Nylon, A Most Anticipated Book of the Year
Literary Hub, A Most Anticipated Book of the Year
"A celebratory and inspiring collection." —Alexis Petridis, The Guardian
"The collection’s greatest strength is how it captures the pure joy felt by its contributors while living on the fringes, the integrity they’ve gained from being misunderstood by the white establishment . . . taken together, these works show readers that 'punk' is a commitment to liberation from the tedium of mainstream culture, and a way to demand much more." —Mary Retta, Pitchfork
"A canonizing, bold, and urgent anthology setting a new precedent for Black Punk Lit, created by generations of Black punks—featuring both new voices and those from the not-so-recent past . . . With strong visual elements integrated throughout, this smart, intimate collection is demonstrative of punk by being punk itself: underground, rebellious, aesthetic but not static—working to decenter whiteness by prioritizing other perspectives." —Elise Dumpleton, The Nerd Daily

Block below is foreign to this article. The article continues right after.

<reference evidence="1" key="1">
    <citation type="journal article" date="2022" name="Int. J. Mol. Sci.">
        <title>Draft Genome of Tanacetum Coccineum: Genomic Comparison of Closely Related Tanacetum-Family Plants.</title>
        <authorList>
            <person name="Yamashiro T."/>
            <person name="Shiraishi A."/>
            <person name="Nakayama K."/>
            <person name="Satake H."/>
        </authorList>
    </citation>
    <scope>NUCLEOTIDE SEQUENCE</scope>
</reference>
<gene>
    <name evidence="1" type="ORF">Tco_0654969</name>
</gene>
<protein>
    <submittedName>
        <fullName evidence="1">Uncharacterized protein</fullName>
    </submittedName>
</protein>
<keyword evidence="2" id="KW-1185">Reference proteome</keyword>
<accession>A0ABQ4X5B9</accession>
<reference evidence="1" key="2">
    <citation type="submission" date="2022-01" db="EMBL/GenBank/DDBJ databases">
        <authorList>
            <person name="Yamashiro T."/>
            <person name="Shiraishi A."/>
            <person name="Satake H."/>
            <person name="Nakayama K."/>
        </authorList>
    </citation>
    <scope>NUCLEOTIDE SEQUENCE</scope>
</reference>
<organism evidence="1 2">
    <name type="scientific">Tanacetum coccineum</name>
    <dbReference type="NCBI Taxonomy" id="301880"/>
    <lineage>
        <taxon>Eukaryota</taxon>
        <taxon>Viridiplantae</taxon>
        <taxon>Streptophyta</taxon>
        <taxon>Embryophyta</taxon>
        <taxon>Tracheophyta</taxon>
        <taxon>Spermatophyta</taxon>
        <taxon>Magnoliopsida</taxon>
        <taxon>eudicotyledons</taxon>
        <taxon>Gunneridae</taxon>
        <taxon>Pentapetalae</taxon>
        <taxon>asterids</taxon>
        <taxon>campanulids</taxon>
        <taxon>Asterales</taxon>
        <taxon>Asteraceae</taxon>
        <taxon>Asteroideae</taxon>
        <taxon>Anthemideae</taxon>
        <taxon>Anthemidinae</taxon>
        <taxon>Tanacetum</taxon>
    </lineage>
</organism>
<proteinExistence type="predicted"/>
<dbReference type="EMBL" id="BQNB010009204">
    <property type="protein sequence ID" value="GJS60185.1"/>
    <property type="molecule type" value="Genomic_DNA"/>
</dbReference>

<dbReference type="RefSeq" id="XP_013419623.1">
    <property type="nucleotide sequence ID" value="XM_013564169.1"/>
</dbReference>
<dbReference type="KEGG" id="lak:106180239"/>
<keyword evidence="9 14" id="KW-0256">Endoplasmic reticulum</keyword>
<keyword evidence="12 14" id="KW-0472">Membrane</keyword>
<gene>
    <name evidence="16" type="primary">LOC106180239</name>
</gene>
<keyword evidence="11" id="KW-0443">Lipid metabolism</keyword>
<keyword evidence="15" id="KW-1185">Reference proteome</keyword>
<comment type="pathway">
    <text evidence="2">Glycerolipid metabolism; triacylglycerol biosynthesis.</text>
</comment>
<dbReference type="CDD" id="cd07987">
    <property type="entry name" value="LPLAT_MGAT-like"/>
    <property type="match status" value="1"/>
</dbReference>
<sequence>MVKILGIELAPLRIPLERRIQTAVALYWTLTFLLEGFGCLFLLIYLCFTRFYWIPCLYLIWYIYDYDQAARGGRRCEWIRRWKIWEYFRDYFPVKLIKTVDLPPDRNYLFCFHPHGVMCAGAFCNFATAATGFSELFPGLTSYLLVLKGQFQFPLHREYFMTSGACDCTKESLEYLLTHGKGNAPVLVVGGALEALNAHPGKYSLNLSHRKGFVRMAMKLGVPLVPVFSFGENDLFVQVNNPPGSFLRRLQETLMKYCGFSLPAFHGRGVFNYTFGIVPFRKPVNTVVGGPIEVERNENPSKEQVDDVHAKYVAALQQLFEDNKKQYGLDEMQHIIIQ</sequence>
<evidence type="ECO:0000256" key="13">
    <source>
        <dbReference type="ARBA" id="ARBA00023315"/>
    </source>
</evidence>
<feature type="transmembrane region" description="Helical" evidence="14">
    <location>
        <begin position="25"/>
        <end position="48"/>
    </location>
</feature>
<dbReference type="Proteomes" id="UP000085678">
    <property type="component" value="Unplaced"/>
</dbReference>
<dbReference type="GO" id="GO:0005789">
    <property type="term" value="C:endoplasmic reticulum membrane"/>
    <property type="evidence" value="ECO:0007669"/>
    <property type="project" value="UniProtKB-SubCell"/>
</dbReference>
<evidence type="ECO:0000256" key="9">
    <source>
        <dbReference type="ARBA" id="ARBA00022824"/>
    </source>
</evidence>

"Eye-opening . . . Fans of punk rock will enjoy this anthology." —Leah K. Huey, Library Journal
"Engaging and original . . . This is a fresh new collection of captivating writing and interviews about a vital, vibrant music and political scene." —Allison Escoto, Booklist
"With graphics, short stories, poems, lyrics, conversations, commentary, and notes on how capitalism naturally tries to co-opt cultural scenes and how Black punks naturally resist it, the anthology is a cornucopia of righteous resistance, both fun to read and energetically provocative . . . Great reading for punks of every persuasion, who, one hopes, will take it and change the world." —Kirkus Reviews (starred review)
“A testament to the often challenging experience of being an outsider, and the joy of finding a sense of belonging. These are the stories I wish I heard when I was growing up.” —Nabil Ayers, author of My Life in the Sunshine